Using Social Media Tools in Marketing: Opportunities and Challenges

Using Social Media Tools in Marketing: Opportunities and Challenges

Nozha Erragcha (Faculty of Law, Economics and Management, Tunisia)
Copyright: © 2017 |Pages: 24
DOI: 10.4018/978-1-5225-1963-8.ch006
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Abstract

Within the new economic and social environment, development of new technologies combined with Internet progress has had a profound impact on consumer lifestyles and, by extension, marketing concepts and practices. Understanding changes in marketing brought by a fast-acting development of digital social networks and Web 2.0 technology has become essential. The purpose of this chapter is to examine the impact of Web 2.0 on marketing and how marketers can use evolving technologies. Our contribution aligns changes in marketing techniques with Internet development and the changes introduced by the transition from Web 1.0 to Web 2.0. The chapter ends with a proposal of about potential implications for managers.
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Introduction

In recent years, deep changes have taken place in the field of marketing, especially with regard to the emergence of Internet or digital social networks. With the advent of online social networks, events took a new dimension for both consumers and businesses and therefore for the practice of marketing to provide value to customers.

In response to these developments, marketing as academic discipline and management activity moves from a mass marketing approach via standardized products to a more personalized marketing approach that proposes tailored and specific individual offers. The consumer has changed his/her behaviour. Now, he takes on a new status. The consumer has become more demanding and volatile. Marketing teams should adapt and cope with this new digital media to be closer to their customers and, at the same, time adapt themselves to their needs. If not, they will lose their relevance. A better knowledge of it allows for more targeted marketing campaigns and personalized messages, offers and / or products.

As a result, these changes have significantly affected Marketing as Philip Kotler (Kotler and al., 2012), one of the fathers of marketing, put it. Whereas marketing 1.0 focused on product management, marketing 2.0 is based on the predominance of communitarianism. It became participatory with the advent of tools together under the label Web 2.0. The customer-focused paradigm is based on openness, engagement, cooperation, co-creation, and propensity to help customers rather than control them (Von Hippel & Katz, 2002; Prahalad and Ramaswamy, 2004; Deighton & Konrfeld, 2009). While extending collaborative and participatory Web 2.0, a transition to Web 3.0 is in order. This new age is expressed in the cooperation of participants (Barassi & Trerè, 2012).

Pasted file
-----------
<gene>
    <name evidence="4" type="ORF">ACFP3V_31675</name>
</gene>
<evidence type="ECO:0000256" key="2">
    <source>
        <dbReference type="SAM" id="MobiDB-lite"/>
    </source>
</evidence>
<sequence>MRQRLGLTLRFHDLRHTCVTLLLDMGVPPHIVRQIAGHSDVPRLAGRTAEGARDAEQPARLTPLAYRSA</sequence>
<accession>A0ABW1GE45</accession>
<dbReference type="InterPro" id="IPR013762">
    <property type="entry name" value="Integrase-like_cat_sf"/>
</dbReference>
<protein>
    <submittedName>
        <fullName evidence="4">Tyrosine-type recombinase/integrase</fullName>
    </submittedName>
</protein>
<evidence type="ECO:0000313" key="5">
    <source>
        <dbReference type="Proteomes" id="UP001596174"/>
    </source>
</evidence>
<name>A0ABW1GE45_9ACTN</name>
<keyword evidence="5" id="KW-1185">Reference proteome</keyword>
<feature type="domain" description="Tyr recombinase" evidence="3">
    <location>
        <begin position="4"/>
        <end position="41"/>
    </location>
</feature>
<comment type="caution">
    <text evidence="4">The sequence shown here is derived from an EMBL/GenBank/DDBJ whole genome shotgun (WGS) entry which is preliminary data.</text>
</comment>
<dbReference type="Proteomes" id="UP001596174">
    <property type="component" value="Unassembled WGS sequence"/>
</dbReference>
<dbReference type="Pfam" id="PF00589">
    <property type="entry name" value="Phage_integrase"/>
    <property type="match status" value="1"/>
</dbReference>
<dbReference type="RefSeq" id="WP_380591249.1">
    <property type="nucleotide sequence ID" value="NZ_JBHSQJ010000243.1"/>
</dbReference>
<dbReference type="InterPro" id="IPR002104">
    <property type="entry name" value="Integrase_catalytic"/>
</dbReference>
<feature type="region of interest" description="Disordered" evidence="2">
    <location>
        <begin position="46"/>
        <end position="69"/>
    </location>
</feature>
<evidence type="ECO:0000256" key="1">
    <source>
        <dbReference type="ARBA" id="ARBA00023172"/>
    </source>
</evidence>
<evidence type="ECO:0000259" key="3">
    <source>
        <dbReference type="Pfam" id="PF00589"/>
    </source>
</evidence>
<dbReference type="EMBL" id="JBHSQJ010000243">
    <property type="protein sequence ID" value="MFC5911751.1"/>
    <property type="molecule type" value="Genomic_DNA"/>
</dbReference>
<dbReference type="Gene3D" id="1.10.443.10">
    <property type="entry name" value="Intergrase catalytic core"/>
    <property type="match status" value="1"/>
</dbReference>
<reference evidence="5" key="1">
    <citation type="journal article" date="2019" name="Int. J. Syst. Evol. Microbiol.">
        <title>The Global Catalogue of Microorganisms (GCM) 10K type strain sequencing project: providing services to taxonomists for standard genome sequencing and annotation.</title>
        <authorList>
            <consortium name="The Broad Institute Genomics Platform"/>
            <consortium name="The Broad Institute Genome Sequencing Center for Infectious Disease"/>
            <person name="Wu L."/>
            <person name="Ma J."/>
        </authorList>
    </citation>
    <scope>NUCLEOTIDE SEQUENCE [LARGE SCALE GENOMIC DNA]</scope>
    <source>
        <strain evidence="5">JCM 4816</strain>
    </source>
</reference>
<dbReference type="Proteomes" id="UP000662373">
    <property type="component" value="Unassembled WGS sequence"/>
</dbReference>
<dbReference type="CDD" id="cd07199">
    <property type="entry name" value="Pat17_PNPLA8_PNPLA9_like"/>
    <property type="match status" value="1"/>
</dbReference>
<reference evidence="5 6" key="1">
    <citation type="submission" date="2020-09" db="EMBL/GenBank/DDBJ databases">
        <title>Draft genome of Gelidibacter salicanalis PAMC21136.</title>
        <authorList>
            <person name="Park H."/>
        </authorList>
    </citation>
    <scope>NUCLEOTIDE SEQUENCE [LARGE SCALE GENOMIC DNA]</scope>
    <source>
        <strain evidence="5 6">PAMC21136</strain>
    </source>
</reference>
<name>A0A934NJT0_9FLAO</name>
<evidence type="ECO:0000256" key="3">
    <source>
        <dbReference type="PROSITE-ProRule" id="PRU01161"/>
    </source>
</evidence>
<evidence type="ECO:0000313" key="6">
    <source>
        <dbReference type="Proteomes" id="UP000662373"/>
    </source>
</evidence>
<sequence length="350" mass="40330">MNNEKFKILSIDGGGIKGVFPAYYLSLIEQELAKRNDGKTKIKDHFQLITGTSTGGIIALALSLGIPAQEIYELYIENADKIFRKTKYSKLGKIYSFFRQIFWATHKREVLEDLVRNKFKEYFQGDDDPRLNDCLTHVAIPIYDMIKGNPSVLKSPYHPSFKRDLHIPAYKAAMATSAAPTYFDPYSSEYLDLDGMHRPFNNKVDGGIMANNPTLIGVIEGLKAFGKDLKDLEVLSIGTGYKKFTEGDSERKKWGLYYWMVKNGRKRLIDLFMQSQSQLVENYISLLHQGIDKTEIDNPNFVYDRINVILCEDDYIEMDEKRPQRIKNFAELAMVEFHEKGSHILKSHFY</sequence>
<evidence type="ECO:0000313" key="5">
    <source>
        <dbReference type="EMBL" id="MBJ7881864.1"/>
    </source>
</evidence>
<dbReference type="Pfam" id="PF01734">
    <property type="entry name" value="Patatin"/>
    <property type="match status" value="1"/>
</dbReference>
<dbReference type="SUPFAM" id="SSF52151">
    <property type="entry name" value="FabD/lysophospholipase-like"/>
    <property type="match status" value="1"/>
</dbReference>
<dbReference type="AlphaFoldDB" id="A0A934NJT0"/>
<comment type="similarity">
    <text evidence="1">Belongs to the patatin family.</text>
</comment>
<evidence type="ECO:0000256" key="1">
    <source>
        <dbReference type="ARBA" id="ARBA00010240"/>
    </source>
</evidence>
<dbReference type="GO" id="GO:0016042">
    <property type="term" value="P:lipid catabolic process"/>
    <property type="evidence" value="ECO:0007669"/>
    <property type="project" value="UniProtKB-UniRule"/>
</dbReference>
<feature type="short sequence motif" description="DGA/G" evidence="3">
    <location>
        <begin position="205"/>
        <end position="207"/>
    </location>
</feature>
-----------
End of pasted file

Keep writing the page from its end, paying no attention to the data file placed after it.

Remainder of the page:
The business world was no exception to this revolution. As more and more organizations move into the virtual world, some have considered the potential of using digital social networks in their information systems and with their partners. The purpose is to promote social links to improve human-machine interaction and do more business through e-commerce. This brought about significant changes in the way people work and behave and in human relationships. The changes have also led to improvements in how companies function, resulting in gains in productivity and innovation. This new platform system enables online managers to consider Web 2.0 environment in a different and innovative way. More recently, marketing researchers emphasize the value of the optimal experience (online flow) in the context of understanding consumer behavior on the Web (Bridges and Florsheim, 2008; Thatcher and al., 2008; Chen, 2006; Skadberg et al., 2005; Pace, 2004). These studies suggest that psychological chaos (flow) is similar to exploratory behavior. This behavior expresses the desire of individuals to navigate and interact with the environment. In the context of social media, this behavior is of particular importance in the exploration for the collaborative creation of knowledge and the opportunity to engage in consumer-to-consumer (C2C) communications such as sharing experiences and knowledge through eWOM (electronic word of mouth), seeking information, and meeting people (Raab et al., 2015). Furthermore, prior flow experience literature has recommended flow theory as an appropriate theoretical framework for understanding user behaviors in online environments (Chang & Zhu, 2012; Huang, 2003; Novak et al., 2000), and to keep customers satisfied in the context of social media (Fornerino et al. 2008, Koufaris 2002, Hoffman and Novak, 1996).

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